It was a master plan to save the Lower Hunter’s working class from economic collapse as mines and heavy industry abandoned the region. But, 20 years after Hunter Economic Zone was first proposed, storefronts in Kurri Kurri stand vacant, unemployment is high and the 850 hectare economic zone is empty.
“It’s so frustrating,” Cessnock Mayor Bob Pynsent said. “There are about 25 shops in Kurri empty right now as a direct result of the lack of jobs. It’s an opportunity missed.”
Depending on who you talk to, the Hunter’s “road to nowhere” is a monumental failure or resounding success – but both agree the linchpin took the form of a tiny, yellow, native bird. Today tire marks blacken the roads and burned tires litter the HEZ’s empty streets.
The project was supposed to provide thousands of jobs to miners and heavy industry workers reeling from the mining downturn and loss of BHP Steelworks in the late 1990s. Cr Pynsent put the derailment of the $100m project down to a “conspiracy” by Green political groups.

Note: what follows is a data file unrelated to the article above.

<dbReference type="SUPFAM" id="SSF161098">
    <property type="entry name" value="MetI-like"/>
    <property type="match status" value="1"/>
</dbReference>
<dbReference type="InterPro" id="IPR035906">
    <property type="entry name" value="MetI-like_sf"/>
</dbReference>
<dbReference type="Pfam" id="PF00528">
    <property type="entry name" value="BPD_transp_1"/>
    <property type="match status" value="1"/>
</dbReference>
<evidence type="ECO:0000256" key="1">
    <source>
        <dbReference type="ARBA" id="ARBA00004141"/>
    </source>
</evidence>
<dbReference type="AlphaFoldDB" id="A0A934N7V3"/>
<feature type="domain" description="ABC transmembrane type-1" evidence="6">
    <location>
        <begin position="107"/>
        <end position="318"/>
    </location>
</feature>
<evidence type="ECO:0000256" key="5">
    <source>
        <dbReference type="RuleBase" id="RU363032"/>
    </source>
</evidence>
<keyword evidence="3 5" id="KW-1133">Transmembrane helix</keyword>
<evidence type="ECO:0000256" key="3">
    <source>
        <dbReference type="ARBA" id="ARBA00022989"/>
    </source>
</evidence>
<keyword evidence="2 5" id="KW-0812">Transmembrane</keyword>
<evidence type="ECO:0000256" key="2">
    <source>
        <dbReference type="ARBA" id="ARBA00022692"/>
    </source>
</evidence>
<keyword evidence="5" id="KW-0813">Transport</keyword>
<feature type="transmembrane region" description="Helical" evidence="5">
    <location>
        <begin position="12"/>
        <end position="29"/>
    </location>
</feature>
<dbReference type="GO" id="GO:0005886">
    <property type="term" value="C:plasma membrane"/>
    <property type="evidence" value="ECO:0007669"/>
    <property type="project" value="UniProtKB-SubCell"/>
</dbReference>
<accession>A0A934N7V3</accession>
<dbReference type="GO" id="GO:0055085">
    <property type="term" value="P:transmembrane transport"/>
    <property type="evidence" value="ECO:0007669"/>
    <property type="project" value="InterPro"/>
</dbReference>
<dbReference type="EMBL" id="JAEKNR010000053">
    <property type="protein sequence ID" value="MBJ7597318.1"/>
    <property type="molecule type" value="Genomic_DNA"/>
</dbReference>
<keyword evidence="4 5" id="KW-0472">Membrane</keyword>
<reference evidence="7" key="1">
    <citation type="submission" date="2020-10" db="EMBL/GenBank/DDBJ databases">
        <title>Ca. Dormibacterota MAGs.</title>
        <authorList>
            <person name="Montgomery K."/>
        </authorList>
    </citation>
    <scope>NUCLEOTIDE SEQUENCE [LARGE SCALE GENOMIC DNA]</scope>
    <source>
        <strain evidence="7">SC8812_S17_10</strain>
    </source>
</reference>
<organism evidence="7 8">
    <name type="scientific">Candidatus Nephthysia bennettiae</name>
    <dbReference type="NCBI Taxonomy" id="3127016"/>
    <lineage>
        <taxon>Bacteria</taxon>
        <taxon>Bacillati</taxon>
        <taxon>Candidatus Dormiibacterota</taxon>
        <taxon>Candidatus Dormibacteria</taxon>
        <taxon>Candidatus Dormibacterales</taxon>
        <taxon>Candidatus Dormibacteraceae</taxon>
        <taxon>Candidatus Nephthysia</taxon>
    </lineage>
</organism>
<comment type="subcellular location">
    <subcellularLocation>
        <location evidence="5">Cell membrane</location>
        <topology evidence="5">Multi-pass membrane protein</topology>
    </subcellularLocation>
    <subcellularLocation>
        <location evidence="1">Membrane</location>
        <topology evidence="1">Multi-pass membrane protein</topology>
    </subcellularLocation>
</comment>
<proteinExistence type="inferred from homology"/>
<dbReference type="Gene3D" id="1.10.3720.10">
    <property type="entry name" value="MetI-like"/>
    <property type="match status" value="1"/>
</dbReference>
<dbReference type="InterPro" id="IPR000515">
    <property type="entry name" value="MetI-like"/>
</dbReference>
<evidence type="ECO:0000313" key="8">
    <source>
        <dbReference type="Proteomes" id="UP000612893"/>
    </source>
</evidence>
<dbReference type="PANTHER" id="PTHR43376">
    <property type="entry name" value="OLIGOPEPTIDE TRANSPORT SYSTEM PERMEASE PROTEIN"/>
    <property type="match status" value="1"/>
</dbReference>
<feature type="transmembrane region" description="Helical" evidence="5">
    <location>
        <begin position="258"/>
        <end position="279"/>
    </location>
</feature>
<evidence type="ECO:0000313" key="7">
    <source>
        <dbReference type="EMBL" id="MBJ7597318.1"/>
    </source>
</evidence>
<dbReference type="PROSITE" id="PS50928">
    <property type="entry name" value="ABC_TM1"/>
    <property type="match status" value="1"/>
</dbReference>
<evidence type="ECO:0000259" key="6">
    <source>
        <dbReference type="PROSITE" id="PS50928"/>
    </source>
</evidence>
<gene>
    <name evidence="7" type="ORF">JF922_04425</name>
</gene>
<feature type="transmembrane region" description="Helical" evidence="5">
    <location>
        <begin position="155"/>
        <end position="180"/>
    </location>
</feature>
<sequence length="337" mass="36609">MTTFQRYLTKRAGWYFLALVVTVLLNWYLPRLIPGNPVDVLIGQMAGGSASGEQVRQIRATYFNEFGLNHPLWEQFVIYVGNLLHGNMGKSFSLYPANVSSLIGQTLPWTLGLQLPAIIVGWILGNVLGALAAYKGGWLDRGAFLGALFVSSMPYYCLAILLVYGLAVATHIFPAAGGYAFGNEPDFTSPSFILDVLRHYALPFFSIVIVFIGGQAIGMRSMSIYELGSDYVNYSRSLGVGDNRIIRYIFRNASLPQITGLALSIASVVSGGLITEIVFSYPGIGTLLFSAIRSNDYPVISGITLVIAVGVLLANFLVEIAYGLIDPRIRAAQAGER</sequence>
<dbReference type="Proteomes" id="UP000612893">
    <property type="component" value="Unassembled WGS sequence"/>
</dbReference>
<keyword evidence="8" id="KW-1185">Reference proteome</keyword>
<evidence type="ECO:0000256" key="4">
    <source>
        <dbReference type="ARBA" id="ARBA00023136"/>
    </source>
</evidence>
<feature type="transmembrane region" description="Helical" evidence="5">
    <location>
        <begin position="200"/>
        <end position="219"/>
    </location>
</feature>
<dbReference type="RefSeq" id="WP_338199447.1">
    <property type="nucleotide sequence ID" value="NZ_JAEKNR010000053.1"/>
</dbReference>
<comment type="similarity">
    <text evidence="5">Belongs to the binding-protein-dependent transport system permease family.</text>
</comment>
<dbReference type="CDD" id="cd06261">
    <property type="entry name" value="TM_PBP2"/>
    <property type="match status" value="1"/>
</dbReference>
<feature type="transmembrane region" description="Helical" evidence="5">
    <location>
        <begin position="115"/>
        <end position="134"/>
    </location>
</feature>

“It all comes down to the Regent Honeyeater,” he said, referring to a critically endangered species that inhabits the bushland.
Former Greens councillor James Ryan told Fairfax Media there were more complex factors behind the HEZ. He said it was badly positioned – far from a main highway, bushfire prone and on top of mine subsidence.
“It’s a fabulous or tragic case study of how not to plan,” Mr Ryan said. “The road to nowhere was done with a build-it-and-they-will-come mentality, but it went broke and sold for [$5.5million].”
Council plans to approve a development in the HEZ were over-ruled by the Land and Environment Court last year citing threats to the honeyeater. Cr Pynsent said it was the nail in the coffin. Since the HEZ was first proposed, the region has endured another mining boom and downturn. Cessnock’s unemployment is at 7.89 per cent – the state average is 5 per cent. Cr Pynsent said the community is no better off.
“The community morale is low. We have all those social issues now,” Cr Pynsent said. “If this hadn’t happened we’d be living in a far different commercial and residential community.”